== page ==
CHURCH HOUSE AND ALMSHOUSES

Overview

Heritage Category:
Listed Building
Grade:
II
List Entry Number:
1104550
Date first listed:
10-Mar-1988
Statutory Address:
CHURCH HOUSE AND ALMSHOUSES, QUEEN STREET

Map

Ordnance survey map of CHURCH HOUSE AND ALMSHOUSES
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Location

Statutory Address:
CHURCH HOUSE AND ALMSHOUSES, QUEEN STREET

The building or site itself may lie within the boundary of more than one authority.

County:
Devon
District:
Torridge (District Authority)
Parish:
Winkleigh
National Grid Reference:
SS 63294 08043

Details

WINKLEIGH QUEEN STREET (north side), SS 6308 Winkleigh 11/183 Church House and Almshouses GV II Pair of houses formerly church house and reputedly almshouses. According to sources the church house was built in 1535 at the cost of £28 - 14s - 4d. Restored in late C20. Partly rendered cob and rubble walls. Thatch roof gabled to left end, half- hipped to right. 3 brick stacks: one at left gable-end and 2 axial - the right- hand one larger constructed of older bricks. Plan: the plan has been considerably altered during the late C20 restoration but can be partially deduced from G. W. Copeland's description in "Devonshire Church Houses" written in the mid C20 before the restoration. The building is in fact in 2 distinct parts with the church house section to the left and it is unclear whether the 2 parts are coeval or what was the purpose of the right-hand part which is reputed to have been an almshouse. In the typical form the church house, according to Copeland, consisted of the standard large room on the 1st floor, although more unusually heated by 2 gable-end fireplaces. This room was entered by a doorway on the north, churchyard side. On the ground floor were 2 larger heated rooms, the left-hand one with an oven so presumably the kitchen, and between them was a small store room. This plan also complies with other church houses. The right-hand cottage appears to be of 2-room plan, each heated by a central axial stack with lobby entry in front of it. Exterior: 2 storeys. Asymmetrical 4:2 window front all of late C20 diamond leaded- pane 3-light casements. Church house to left has roughly central C20 plank door under thatch doorhood supported on wooden poles. Almshouse has central C20 plank door, directly in front of axial stack. Rear elevation facing onto a churchyard is virtually blank apart from doorway at right-hand end approached by old granite steps. Interior: Church House only accessible at time of survey. Right-hand room on ground floor has fireplace with chamfered and jewel-stopped wooden lintel. Chamfered unstopped ceiling beams throughout ground floor rooms. Smaller fireplace at right-hand end on 1st floor has cambered wooden lintel, chamfered with similar stops. The fireplaces at the left-hand end survive in more altered forms and may in fact be later insertions. The roof structure has been completely renewed in Church House but imitating an early C17 construction form which apparently it replaces. It is unclear whether the roof in Almshouse was also replaced - if not the C17 structure may survive, and other early features could also exist. Source: G. W. Copeland - "Devonshire Church Houses Part IV "T.D.A."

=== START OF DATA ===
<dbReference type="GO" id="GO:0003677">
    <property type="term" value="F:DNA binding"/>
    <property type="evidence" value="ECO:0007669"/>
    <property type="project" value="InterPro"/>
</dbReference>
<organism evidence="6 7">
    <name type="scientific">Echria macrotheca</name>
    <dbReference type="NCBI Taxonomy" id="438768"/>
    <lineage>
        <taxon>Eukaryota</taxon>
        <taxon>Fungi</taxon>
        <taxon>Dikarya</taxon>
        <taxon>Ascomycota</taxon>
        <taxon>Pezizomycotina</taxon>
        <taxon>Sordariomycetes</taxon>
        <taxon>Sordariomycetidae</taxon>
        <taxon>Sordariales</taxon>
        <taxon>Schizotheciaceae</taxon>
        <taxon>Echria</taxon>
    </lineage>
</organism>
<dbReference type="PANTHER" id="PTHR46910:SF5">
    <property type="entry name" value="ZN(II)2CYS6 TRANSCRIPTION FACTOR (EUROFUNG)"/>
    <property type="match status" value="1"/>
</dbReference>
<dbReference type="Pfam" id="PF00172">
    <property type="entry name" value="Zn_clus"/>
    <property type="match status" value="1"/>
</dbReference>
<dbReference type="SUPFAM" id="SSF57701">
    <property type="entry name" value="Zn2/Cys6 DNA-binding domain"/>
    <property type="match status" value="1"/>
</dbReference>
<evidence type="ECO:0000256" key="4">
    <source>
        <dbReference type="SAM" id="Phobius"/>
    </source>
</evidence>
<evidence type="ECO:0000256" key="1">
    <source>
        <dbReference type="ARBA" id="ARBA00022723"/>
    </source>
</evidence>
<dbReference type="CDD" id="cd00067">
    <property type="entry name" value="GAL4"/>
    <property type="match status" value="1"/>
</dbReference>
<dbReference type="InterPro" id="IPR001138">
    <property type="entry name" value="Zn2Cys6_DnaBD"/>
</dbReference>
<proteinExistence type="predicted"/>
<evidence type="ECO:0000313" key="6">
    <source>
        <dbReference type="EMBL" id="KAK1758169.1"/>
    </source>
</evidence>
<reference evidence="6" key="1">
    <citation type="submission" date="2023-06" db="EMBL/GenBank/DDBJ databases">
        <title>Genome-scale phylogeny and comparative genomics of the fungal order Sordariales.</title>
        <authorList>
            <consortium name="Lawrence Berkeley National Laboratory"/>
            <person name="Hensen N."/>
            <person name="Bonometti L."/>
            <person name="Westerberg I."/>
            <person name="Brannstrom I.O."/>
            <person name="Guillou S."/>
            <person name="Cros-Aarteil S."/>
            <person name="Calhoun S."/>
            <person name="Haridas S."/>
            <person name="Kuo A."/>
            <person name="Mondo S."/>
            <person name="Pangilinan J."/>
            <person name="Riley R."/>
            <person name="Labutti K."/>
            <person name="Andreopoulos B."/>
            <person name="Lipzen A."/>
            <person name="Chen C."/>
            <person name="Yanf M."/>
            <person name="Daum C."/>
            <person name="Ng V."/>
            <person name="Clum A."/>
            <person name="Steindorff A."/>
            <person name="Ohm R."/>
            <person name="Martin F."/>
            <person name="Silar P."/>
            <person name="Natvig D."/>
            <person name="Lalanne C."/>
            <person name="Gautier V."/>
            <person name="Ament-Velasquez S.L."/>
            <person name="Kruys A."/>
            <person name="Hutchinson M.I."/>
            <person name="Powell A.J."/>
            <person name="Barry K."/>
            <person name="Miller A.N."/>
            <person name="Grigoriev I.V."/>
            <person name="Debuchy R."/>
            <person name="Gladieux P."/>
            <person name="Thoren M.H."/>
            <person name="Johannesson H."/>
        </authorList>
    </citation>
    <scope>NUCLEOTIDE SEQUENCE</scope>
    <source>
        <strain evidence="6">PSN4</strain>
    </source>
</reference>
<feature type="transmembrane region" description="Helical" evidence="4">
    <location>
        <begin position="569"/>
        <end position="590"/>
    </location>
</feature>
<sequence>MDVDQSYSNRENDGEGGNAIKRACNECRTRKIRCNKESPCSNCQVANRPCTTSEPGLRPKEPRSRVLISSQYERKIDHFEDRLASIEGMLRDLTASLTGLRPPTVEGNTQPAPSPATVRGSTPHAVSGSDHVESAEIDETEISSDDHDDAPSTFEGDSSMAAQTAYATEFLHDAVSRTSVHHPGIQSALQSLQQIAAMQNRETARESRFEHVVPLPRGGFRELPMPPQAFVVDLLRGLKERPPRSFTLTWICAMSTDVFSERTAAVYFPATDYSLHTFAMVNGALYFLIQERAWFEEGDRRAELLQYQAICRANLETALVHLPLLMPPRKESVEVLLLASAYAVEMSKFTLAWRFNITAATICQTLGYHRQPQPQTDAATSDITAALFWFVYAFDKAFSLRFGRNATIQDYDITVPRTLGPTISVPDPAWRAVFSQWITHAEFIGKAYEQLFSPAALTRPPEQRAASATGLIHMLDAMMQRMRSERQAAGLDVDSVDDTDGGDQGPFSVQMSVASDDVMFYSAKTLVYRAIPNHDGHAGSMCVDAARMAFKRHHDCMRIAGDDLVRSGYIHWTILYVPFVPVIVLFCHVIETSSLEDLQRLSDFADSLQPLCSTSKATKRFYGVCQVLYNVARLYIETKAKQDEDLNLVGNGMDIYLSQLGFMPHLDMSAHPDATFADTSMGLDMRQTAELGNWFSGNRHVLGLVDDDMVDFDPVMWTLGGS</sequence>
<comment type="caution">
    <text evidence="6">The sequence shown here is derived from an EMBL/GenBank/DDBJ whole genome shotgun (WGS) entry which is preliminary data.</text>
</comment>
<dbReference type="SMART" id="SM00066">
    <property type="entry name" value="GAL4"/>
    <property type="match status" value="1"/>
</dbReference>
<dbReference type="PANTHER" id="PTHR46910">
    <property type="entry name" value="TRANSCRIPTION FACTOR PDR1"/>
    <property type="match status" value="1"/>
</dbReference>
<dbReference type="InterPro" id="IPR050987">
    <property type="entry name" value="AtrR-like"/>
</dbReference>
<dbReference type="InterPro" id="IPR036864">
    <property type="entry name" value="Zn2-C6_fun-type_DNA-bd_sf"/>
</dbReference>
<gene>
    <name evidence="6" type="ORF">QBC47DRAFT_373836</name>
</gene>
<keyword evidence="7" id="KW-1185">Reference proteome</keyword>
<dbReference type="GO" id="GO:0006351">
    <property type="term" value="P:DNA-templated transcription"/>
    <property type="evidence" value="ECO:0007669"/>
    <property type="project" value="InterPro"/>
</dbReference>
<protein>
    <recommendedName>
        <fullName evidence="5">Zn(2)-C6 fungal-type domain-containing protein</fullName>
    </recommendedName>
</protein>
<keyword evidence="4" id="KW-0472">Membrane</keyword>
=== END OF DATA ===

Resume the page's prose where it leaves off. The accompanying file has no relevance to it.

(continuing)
Listing NGR: SS6329508040

Legacy

The contents of this record have been generated from a legacy data system.

Legacy System number:
90974
Legacy System:
LBS

Sources

Books and journals
'Transactions of the Devonshire Association' in Transactions of the Devonshire Association, , Vol. 4, (1963)

Legal

This building is listed under the Planning (Listed Buildings and Conservation Areas) Act 1990 as amended for its special architectural or historic interest.

End of official listing

Images of England

Images of England was a photographic record of every listed building in England, created as a snap shot of listed buildings at the turn of the millennium. These photographs of the exterior of listed buildings were taken by volunteers between 1999 and 2008. The project was supported by the Heritage Lottery Fund.

Date: 13 Mar 2003
Reference: IOE01/09618/21
Rights: Copyright IoE Dr Barbara Hilton. Source Historic England Archive
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